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Only that the really thin stuff tends to discolor and dent easily. I think Fine Homebuilding a few years back had a piece on stainless steel sinks. If I can find a link, I'll post or PM it.

Arthur Johnson, aka "fresco"
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You need a heavy enough gauge such that it won't be damaged if you drop a moderately heavy item into the sink. There is no benefit to heavier gauge beyond that, indeed one thing that's nice about stainless sinks is that they have a little "give" to them, so when you knock a glass into the edge it doesn't shatter like it would if you knocked it against an enameled cast-iron sink. For similar reasons, I prefer wood floors for home kitchens, but that's another thread.

My ideal sink is a single basin, rather deep. Whatever benefit can be derived from a second area and drain is in my opinion outweighed by the benefits of a bigger basin.

Some additional issues to consider:

- I like undermounted sinks and wish I had one. Though the installation is more difficult and there's an increased expense involved in finishing a countertop to accept an undermounted sink, I think it's a superior method of mounting. When you have a drop-in sink, there's no way to avoid the accumulation of grech around the seam over time, on account of spills and splatter on the counters. Undermounting is also more aesthetically pleasing.

- The faucet is of great importance. Definitely get a faucet that has a flexible hose built into the main faucet. If your sink is near enough to your stove, even better: you can fill pots this way. I don't like the backsplash-mounted pot-filler faucets that are trendy in home kitchen design right now -- it's just a bad idea to put a faucet where there's no drain.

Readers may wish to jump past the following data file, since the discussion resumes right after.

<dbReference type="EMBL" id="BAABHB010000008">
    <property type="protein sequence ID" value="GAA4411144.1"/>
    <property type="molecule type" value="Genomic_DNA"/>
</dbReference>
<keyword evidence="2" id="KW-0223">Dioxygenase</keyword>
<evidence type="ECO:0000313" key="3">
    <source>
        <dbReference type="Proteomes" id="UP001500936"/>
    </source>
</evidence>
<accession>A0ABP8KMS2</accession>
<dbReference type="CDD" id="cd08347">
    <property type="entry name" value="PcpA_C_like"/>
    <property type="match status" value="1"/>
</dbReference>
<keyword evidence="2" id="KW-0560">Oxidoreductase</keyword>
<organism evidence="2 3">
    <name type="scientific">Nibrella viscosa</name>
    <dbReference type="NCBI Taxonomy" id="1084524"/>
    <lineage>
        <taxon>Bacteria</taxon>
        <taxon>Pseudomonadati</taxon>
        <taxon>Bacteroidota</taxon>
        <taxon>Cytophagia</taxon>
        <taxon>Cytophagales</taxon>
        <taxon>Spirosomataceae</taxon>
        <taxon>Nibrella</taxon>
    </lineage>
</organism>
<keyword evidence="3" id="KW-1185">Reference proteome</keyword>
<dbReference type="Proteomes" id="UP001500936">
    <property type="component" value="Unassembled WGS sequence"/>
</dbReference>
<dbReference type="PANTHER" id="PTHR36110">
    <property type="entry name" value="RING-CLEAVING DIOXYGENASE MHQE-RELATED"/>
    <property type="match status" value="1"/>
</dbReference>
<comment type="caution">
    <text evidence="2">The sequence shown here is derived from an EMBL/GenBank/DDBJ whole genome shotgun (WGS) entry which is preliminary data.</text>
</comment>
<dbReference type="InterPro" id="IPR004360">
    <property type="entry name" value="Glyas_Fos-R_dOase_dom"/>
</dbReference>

- Additional holes are in my opinion useless. I would not mount a soap dispenser or anything like that in a sink (or in the counter, assuming an undermounted sink). These items are virtually disposable and should just sit on the counter near the sink, or on a little shelf installed on the backsplash above the sink.

If money and space are were no object, I'd make some modifications to the above advice. But for most people that's how I'd recommed doing the sink.

Steven A. Shaw aka "Fat Guy"
Co-founder, Society for Culinary Arts & Letters, sshaw@egstaff.org
Proud signatory to the eG Ethics code
Director, New Media Studies, International Culinary Center (take my food-blogging course)

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I agree. Double sinks are a fine idea, as long as one of them is large enough to accomodate a big roaster.

Mine doesn't.

But permit me to grind my teeth. Four sinks?

Margaret McArthur

"Take it easy, but take it."

Studs Terkel

1912-2008

A sensational tennis blog from freakyfrites

margaretmcarthur.com

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Totally agree with the undermount. I also favor one big deep sink. The trick is to mount the disposer but I think that can be handled. Integral hose in the faucet, yep. Extra holes... nah. I seem agree with FG on all points. (This is getting frightening.)

Oh... Another thing I learned with my sojourn in the apartment... The value of the single handle mixer valve. I thought the retro look hardware was cool and was headed that way. Then I am here in the apartment with two valves for hot and cold. What a pain in the butt!

I would really love one of those foot valves down on the floor for when I am up to my elbows in chicken juice.

Now I am curious... FG, what would you add given space and money? Go ahead... Tempt me.

Linda LaRose aka "fifi"

"Having spent most of my life searching for truth in the excitement of science, I am now in search of the perfectly seared foie gras without any sweet glop." Linda LaRose